Nokia will be unveiling its first smartphone featuring the Android operating system later this month at the Mobile World Congress in Barcelona. This is a giant leap forward for the struggling cell phone manufacturer that was recently purchased by Microsoft. This is also an important milestone for Microsoft who is rumored to soon be allowing Android apps inside its Windows and Windows Phone Stores. This drastic move could either elevate Microsoft’s presence in the mobile arena or it could be a disaster for the future of Windows.
Microsoft accounts for only a 3.2% market share of the mobile industry while 78.4% of smartphone users prefer Google’s Android operating system. Because of this, there is a huge disparity when it comes to available apps in the Windows Phone Store. Many mobile developers simply don’t consider making compatible versions of their apps for Windows Mobile because there is no audience. With Nokia releasing its first Android-based smartphone later this month, it makes perfect sense for Microsoft to want to integrate Windows with Android in a similar fashion to Apple’s OS X and iOS.
Nearly 90% of all computer users are running a version of Windows and millions of people use Microsoft applications on their systems regardless of the operating system. Because Android dominates the mobile industry just like Windows dominates the PC world, making Android apps available on desktops and syncing them with Windows itself seems like a logical step forward for both Microsoft and Android.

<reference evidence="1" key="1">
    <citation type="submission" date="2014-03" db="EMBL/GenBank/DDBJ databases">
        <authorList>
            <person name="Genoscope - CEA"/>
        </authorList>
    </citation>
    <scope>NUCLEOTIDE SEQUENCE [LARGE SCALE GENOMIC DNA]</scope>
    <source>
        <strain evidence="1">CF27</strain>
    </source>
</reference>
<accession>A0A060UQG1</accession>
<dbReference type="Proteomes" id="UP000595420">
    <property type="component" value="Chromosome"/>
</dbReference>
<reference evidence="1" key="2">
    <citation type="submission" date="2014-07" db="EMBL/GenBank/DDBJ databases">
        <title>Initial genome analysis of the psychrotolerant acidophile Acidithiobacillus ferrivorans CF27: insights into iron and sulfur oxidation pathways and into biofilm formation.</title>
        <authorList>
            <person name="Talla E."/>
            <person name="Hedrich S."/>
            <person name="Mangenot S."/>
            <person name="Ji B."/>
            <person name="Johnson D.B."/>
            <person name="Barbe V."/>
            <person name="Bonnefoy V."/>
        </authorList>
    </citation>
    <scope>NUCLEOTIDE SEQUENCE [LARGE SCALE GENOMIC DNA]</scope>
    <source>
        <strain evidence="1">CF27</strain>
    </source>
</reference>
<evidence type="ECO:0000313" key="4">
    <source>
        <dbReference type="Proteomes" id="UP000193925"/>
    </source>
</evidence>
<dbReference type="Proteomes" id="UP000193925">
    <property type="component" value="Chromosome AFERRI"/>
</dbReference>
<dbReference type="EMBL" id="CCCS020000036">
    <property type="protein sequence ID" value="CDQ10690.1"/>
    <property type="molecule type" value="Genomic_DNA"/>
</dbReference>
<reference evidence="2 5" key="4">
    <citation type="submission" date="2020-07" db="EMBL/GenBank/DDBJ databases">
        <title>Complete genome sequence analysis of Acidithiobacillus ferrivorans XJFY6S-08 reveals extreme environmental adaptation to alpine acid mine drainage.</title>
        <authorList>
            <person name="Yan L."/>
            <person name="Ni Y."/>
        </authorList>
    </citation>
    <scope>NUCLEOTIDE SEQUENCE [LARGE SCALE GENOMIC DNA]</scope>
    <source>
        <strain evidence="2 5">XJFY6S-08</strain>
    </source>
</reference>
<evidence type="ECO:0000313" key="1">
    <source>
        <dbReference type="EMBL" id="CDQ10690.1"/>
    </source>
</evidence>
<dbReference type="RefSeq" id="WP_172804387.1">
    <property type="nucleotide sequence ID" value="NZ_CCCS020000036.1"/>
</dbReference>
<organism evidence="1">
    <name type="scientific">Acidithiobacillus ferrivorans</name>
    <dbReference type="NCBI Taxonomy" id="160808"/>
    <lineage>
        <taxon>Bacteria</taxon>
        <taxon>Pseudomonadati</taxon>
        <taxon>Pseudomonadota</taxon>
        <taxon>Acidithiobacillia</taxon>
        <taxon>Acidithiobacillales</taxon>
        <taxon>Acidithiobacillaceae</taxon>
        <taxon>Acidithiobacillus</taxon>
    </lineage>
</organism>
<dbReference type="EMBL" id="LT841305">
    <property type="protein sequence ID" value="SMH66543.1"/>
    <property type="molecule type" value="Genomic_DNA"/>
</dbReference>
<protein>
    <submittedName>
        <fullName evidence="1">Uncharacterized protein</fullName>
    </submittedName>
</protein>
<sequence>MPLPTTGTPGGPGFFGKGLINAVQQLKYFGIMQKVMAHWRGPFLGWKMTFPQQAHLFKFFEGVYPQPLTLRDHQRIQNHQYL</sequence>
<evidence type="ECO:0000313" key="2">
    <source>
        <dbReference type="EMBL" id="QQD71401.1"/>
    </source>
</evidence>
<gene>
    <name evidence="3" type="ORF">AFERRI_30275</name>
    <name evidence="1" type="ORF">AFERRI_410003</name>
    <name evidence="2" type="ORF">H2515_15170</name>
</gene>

Satya Nadella, Microsfoft’s new CEO, has declared his company will focus on a “mobile-first, cloud-first world” going forward. He hasn’t gone into specifics on how he plans to accomplish this but it’s clear that Microsoft needs to catch up with their rivals. Google and Apple have managed to succeed in the mobile industry because they both built thriving ecosystems – something Microsoft has failed to do despite having a stronghold on the desktop market.
It may be difficult for consumers to even care if Microsoft integrates Android into Windows. Google services are completely based around the web and any Android user can access their data from any computer regardless of the operating system. And, with Google Chromebooks getting better with each release, Android users may opt for the Chrome OS instead of Windows or OS X machines which are more costly.
Google has also slowly been releasing desktop versions of their Chrome apps to Windows and OS X computers – making it even easier for Android users to sync data across multiple platforms. For Microsoft to succeed in bringing Android apps to Windows and Windows Mobile they would also need to incorporate their smartphones into the desktop with cloud services.
Making Windows Mobile succeed in an industry that doesn’t need them won’t be easy, but there is a lot of potential to make it just as good (or even better) than the competition. The only obstacle will be to convince consumers to purchase Windows-powered devices capable of running Android instead of the Android smartphones and tablets they’re used to – and this won’t be an easy feat.